5
$\begingroup$

According to Wikipedia

Stabilators were developed to achieve adequate pitch control in supersonic flight, and are almost universal on modern military combat aircraft. All non-delta-winged supersonic aircraft use stabilators because with conventional control surfaces, shock waves can form past the elevator hinge, causing severe Mach tuck.

If this is the case with supersonic pitch control, why use an all-moving elevator but a conventional rudder? Doesn't yaw control have the same issue? Or is it because rudders are rarely used?

enter image description here

$\endgroup$
  • $\begingroup$ The reason why you want a all moving vertical tails is you can use FBW to make it more effective hence smaller (lighter, lower drag). The reason why you don't want to do it is because it's expensive and hard to do right (e.g. reliably) and not as useful (there's no performance gain except smaller and lighter). $\endgroup$ – user3528438 Jan 31 at 17:10
  • $\begingroup$ @user3528438 what about control when flying supersonic? Does shockwave form past the rudder hinge? I get that mack tuck doesn't matter much for rudders because they are already at the rearmost part of the aircraft and tucking doesn't do much to yaw control. But it must've added quite a bit of drag in supersonic. I'm no pilot, but it seems you can turn by rolling with aileron and diff elevators without yaw input at all. $\endgroup$ – Meatball Princess Jan 31 at 20:39
  • 1
    $\begingroup$ My understanding is that Mach tuck is something else. It is caused by shift of centre of lift of the main wing from quarterchord to midchord as the flow over the wing separates as it locally exceeds the speed of sound (it is like stall, but the post-stall lift is still plenty to keep the plane flying at this speed, so it is only the difference in centre of lift that matters). $\endgroup$ – Jan Hudec Jan 31 at 21:59
  • $\begingroup$ … that of course does not mean shock wave from the bend between the fixed and movable surface is not a problem—it generates additional drag and reduces the effectiveness. $\endgroup$ – Jan Hudec Jan 31 at 22:01
  • $\begingroup$ Anyway, I suspect the answer is that the rudder is mostly needed for cross-wind take-off and landing—when at low speed changing camber with separate rudder is better than changing angle of attack—while at high speeds the passive yaw stabilization is enough—and if the rudder is not deflected, there won't be a shock wave at the hinge. $\endgroup$ – Jan Hudec Jan 31 at 22:05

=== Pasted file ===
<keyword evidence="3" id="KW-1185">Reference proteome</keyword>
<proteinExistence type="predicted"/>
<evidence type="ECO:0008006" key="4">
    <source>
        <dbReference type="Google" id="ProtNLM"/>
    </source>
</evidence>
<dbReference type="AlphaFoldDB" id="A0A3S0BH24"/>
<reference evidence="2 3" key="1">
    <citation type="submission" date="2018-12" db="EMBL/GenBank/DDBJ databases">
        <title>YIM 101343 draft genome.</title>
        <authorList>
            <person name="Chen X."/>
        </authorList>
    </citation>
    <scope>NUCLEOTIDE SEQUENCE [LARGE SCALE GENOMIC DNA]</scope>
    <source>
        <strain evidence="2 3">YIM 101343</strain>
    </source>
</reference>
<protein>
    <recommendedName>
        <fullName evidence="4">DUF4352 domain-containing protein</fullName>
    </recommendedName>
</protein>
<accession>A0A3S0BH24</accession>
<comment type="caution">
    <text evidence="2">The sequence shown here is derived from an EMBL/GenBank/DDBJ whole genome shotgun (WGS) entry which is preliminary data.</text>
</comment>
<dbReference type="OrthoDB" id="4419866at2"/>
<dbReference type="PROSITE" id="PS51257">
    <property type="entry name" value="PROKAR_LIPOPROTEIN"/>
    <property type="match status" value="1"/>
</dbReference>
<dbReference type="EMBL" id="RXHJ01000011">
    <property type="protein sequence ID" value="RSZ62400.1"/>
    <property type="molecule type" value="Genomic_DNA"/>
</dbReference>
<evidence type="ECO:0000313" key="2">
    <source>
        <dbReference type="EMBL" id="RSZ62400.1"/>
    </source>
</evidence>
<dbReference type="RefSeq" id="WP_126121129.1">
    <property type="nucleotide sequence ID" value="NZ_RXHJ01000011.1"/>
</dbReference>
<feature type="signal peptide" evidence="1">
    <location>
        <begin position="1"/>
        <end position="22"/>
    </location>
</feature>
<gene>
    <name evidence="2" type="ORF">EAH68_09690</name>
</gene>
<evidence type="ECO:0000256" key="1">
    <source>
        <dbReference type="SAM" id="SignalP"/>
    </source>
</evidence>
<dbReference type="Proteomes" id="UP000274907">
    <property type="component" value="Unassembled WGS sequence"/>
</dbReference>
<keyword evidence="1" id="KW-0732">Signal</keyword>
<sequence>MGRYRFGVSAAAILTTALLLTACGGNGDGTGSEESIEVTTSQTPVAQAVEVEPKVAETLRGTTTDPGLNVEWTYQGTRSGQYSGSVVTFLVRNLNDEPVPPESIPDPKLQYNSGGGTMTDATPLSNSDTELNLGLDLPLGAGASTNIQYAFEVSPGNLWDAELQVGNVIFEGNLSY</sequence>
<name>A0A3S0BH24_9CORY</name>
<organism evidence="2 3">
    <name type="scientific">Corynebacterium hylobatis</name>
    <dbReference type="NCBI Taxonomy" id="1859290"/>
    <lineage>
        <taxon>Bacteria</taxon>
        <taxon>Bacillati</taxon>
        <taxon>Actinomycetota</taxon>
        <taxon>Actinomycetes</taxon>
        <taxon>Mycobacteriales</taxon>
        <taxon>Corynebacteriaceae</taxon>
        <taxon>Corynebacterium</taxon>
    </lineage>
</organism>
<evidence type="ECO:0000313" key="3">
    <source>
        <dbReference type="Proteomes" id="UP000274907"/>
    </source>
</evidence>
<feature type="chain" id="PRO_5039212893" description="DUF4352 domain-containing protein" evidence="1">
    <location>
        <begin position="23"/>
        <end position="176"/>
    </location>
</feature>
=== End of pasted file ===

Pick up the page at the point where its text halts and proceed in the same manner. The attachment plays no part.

3
$\begingroup$

Basically, in fighter aircraft you need a lot more of elevator than rudder.

For most aircraft, the required size of the elevator is determined by one of the two corner cases:

  • Sufficient control and balance at low speed, particularly on landing;
  • Sufficient control for high-G manoeuvres.

For fighters and aerobatic aircraft, the latter is usually the main factor; for others, the former.

In contrast, rudder is usually sized for crosswind landing and, if applicable, for the asymmetric thrust (one engine out) case. It's easy to see that due to closely packed engines on most fighters and higher speeds, both these factors are relatively smaller compared to other aircraft (e.g. airliners).(1) Whereas the elevator demand gets worse. This is why.

There are two main problems that arise at supersonic speeds.

  1. The centre of pressure of the wing (and the neutral point) moves back significantly. This obviously creates a strong nose-down moment (and makes the aircraft statically very stable in pitch for the same CG), requiring a lot of control to re-trim the aircraft and execute any manoeuvre. This is the reason for 'Mach tuck' (in fact, this is the Mach tuck), and not the rubbish from the quoted Wikipedia passage.

  2. Efficiency of the elevator fades. At lower subsonic speeds, the elevator effects the air not only above/below it, but also ahead of it. The approximate efficiency of the conventional elevator at such speeds can be expressed as

    $$k_{\mathrm{elev}} = \sqrt{\frac{ S_{\mathrm{elev}}}{S_{\mathrm{stab}}}}$$

    Therefore if the elevator $S_{\mathrm{elev}}$ occupies half of the stabiliser area $S_{\mathrm{stab}}$, its effect will be not $0.5$ but rather $\sqrt{0.5} \approx 0.7$ (compared to the all-moving surface). But at supersonic speeds such propagation upstream cannot happen, and the efficiency falls to the area ratio, i.e. $0.5$ in this example. This favous all-moving surfaces.

The second point affects the rudder just the same, of course. But the static directional stability (point 1) doesn't increase like it happens with pitch (in fact, it can fall), and the overall demand is lower, so conventional rudder is still acceptable. Nevertheless, there are a few aircraft with all-moving vertical tail, for example, Tu-160.

In other circumstances, conventional control surfaces are better (i.e. lighter), so they are used whenever possible.


(1) This should not be confused with the whole vertical tail sizing. This one is often determined by the stability dynamics, and directional stability of supersonic aircraft can be rather bad, demanding big tail - but not necessarily big rudder.

$\endgroup$

Your Answer

By clicking "Post Your Answer", you acknowledge that you have read our updated terms of service, privacy policy and cookie policy, and that your continued use of the website is subject to these policies.

Not the answer you're looking for? Browse other questions tagged or ask your own question.